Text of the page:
In the Cougars' season opener against Ole Miss, BYU averaged 2.9 yard per carry. Against Texas, it got even worse with an average of 1.9 yards per carry. Now facing rival Utah, the Cougars have to get all aspects of their offense working once again, and that includes the run.
"Our run game is not what we expected it to be right now," said running back Bryan Kariya. "It's also not what our team expected from us either. All of us feel a responsibility to improve on the run game and help contribute to our team in a way that we really need to, and I think it's a great opportunity to do that this week."
Given the performances in fall camp, the rushing results so far have been completely different than what most would have thought. The results have even caught members of the offense by surprise.
"I thought we would run the ball a little bit better than we have the past couple of weeks," Matt Reynolds said. "And I also think everybody did, and I think that's one reason why it's been a big focus this week to try and make sure that next week [we] won't have to talk about it."
Reynolds' words pretty much sum up how seriously the BYU offense is taking its struggles to heart. This offense simply does not want to talk about it any longer, and so to get rid of the negative buzz and chatter, the team has something to prove.
"I don't go into a game thinking I'm going to get shut down against a certain defense," Kariya said. "That's not factoring into my mindset at all. I'm just looking to go out there and be aggressive and hit those guys in the mouth. It's not just that Utah has a great defense, it just helps us raise our level of play for this next game and will help raise our level of execution and toughness too."
Kariya knows there are some things that the running backs can do to be more effective.
"What I've mainly been kind of talking about is just getting upfield," Kariya said. "You know, don't dance around, don't go laterally from side to side on the field. Just go upfield and put your head down and turn up the yards.
"Running the ball is kind of an instinctive thing, but at the end of the day it's kind of simple. You just have to hit the open hole and run that field and keep your legs moving and things happen. That's kind of my mindset and I think that J.J. [Di Luigi], Juice [Joshua Quezada] share that and Mike Alisa has been getting carries as well. So I think all of us know that's what we have to do to be successful running this week."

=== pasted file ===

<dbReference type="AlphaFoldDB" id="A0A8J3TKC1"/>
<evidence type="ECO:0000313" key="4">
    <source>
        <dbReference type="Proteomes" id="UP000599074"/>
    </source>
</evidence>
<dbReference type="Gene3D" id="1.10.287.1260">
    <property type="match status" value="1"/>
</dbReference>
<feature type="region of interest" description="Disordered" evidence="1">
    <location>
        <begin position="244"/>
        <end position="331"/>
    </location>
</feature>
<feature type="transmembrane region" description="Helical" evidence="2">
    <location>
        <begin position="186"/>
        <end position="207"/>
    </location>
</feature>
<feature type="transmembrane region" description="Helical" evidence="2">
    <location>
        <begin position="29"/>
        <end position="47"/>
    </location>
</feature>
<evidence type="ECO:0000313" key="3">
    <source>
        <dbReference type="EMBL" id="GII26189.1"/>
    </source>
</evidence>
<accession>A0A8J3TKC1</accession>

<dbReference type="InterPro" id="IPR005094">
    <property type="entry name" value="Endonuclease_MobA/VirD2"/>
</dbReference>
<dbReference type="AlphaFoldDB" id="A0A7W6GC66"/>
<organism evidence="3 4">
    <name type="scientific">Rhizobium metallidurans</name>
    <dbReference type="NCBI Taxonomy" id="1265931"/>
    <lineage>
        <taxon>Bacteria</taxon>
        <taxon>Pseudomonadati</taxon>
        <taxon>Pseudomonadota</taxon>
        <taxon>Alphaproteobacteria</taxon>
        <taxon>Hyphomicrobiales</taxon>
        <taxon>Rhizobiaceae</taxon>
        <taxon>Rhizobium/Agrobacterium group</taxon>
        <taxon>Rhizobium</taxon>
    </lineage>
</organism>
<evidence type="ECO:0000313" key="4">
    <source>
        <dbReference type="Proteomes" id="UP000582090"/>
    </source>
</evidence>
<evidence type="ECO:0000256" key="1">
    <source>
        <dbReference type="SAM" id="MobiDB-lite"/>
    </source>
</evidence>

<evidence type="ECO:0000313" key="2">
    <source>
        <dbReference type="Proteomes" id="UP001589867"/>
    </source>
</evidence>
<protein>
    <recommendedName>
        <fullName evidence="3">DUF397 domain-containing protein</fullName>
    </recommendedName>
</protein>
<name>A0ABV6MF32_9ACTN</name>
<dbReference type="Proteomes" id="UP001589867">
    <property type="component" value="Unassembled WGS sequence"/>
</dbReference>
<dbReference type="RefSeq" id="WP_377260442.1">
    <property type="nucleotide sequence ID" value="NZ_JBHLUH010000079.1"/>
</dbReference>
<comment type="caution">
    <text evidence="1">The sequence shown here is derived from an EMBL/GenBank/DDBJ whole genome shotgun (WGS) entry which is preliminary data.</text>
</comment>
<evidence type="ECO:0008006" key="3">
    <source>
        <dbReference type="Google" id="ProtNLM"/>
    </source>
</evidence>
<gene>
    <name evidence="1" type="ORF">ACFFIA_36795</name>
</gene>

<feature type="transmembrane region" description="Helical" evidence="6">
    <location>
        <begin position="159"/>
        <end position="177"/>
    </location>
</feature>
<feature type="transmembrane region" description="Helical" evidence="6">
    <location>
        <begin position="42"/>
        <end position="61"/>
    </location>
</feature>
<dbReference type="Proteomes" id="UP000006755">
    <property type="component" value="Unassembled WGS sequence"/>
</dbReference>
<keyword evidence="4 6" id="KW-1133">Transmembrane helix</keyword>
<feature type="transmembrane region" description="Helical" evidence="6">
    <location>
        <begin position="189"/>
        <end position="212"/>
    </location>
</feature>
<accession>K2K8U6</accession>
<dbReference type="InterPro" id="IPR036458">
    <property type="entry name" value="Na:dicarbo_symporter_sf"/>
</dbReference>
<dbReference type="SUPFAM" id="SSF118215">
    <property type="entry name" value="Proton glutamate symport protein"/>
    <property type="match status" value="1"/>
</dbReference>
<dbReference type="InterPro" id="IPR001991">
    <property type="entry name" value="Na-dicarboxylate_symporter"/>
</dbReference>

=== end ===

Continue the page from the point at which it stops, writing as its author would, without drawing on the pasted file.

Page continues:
"If you look at the stats over these past couple of weeks, we haven't really run it that well like have traditionally have," said Reynolds. "We, as an offensive line, take that very personal. We've talked about that a lot over the past couple of days, and even the structure of practice has changed a little bit to further help us focus on the run."
If the Cougars are serious about establishing a dominant run game, it will have to start now at their home opener against their old rival.
"We're playing against a great defense and it's our first home game," Kariya said. "There's going to be a lot of excitement out there just with the crowd and our fans out there. I just feel it's time for us to step up out there and shoulder that responsibility.
"I think the blocks are there. We just have to take it upon ourselves to make sure that even if the hole is clogged up, because sometimes that's just the way it is, you just have to put your head down and go get the yards.
"It's not going to be given to you and linebackers aren't just going to say, ‘Oh hey, run right past me!' We're going to have to lower our shoulder, and sometimes if all you can get is three yards, then that's the best you could have done.